Is an X-ray sufficient enough to diagnose a torn ACL in dogs and is surgery necessary?
Original Question: Hi here, we have a Great Pyrenees. We took Ziggy to the vet to get his hip checked as he was limping and the vet said that his ACL was torn and that he would need surgery!! I don't think that this is the problem as someone told us that we had the wrong test done and said that we should get a deep muscle X-ray? The X-ray that he had did show some shadowing but Ziggy had no problems running around !! As the price is a little too steep of a price and Ziggy is only 4 years old. Now I know that the football players go down with this problem and can't even walk and they have to be taken out with a stretcher - Wendy
Thanks for your question.
I have never heard of a deep muscle X-ray. It’s possible that this person is referring to a CT scan or MRI. It is not necessary to diagnose a ruptured ACL with a CT scan or MRI. They way we diagnose cruciate ruptures is by feeling a laxity in the joint called a ‘drawer sign’. The diagnosis is confirmed by palpation of the joints while the dog is under sedation. Some veterinarians will have more comfort with their ability to diagnose this than others. The X-rays (or radiographs) are performed to lend more evidence to the diagnosis only, since a radiograph cannot detect the actual cruciate ligament but it can show changes to the surrounding tissue that supports the diagnosis. The radiographs are also important to determine that there are no other complicating factors to the condition, such as hip dysplasia that would create problems with immediate recovery and long-term function of the limb.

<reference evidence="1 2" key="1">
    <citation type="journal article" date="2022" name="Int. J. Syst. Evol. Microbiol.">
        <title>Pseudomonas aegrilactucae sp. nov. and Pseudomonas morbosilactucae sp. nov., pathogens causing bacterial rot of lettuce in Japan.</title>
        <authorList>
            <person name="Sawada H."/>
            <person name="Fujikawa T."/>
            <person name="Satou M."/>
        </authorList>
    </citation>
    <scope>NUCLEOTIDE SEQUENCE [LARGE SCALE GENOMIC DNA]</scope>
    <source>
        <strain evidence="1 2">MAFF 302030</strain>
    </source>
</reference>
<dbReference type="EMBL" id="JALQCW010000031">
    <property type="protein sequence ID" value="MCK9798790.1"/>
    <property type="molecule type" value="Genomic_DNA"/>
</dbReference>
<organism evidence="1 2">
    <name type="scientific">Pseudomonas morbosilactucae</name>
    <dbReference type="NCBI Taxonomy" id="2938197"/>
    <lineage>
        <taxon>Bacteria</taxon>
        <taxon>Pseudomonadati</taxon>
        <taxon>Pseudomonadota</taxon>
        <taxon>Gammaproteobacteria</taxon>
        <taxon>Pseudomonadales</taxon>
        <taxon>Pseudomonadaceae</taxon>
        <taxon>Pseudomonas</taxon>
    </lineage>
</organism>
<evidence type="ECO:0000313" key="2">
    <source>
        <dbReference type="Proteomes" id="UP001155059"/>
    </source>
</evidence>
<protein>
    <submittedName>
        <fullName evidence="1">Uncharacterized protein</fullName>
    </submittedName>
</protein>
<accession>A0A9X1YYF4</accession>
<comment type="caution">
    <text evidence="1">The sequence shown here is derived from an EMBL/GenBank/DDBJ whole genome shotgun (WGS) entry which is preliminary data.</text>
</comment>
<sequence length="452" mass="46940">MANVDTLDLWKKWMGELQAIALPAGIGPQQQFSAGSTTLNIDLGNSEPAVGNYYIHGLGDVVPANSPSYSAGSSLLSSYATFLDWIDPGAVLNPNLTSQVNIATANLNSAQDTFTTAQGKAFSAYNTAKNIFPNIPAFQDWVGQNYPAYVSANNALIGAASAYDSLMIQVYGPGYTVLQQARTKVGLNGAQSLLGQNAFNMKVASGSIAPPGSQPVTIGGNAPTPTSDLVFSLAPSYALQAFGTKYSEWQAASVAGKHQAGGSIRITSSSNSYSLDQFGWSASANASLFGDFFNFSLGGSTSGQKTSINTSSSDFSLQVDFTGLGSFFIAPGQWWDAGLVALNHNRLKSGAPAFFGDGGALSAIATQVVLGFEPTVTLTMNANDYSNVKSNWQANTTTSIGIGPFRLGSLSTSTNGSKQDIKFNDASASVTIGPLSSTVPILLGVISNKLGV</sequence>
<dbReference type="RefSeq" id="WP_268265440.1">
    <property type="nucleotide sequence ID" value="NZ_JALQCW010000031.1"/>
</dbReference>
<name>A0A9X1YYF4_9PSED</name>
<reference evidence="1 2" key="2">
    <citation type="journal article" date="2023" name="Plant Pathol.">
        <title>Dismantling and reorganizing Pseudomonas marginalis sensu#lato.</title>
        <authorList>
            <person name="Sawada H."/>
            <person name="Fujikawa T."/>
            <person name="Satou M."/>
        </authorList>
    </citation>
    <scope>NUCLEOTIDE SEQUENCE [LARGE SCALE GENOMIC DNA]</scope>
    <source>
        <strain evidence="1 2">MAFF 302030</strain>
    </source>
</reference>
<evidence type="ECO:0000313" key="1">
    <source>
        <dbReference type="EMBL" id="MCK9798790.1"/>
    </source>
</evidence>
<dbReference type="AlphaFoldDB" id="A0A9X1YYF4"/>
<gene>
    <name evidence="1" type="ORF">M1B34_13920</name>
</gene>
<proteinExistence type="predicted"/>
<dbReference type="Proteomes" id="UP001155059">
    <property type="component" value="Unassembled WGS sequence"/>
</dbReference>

You mention that the surgery is expensive. I would tell you that in a 4-year-old dog, I suspect it will be more expensive if you don’t do the surgery. If the cruciate is torn and you don’t do the surgery, there is a good chance you’ll have to buy anti-inflammatory medication very soon and use it until the end of your dog’s life. The cost could be $50-$80 a month and then glucosamines and painkillers may need to be added later. Think of that cost on an annual basis going forward for years. In addition to that, the leg will still be painful on a daily basis and their quality of life and function will never reach the level it would with surgery compared to just using monthly medication.
There are braces and supportive devices that people sell for this condition but it is unknown whether these work as there is no known trials on them. In general, small breed dogs will do much better than large breed dogs if you chose not to perform surgery. You would have to consider restricting their movement by caging them for at least 1 month and only taking them out for bathroom breaks to achieve the best success with conservative therapy. The extreme restriction of activity is necessary for them to build up supportive scar tissue around the joint to help stabilize it.
Hopefully this helps. Good luck.
Dr. Clayton Greenway
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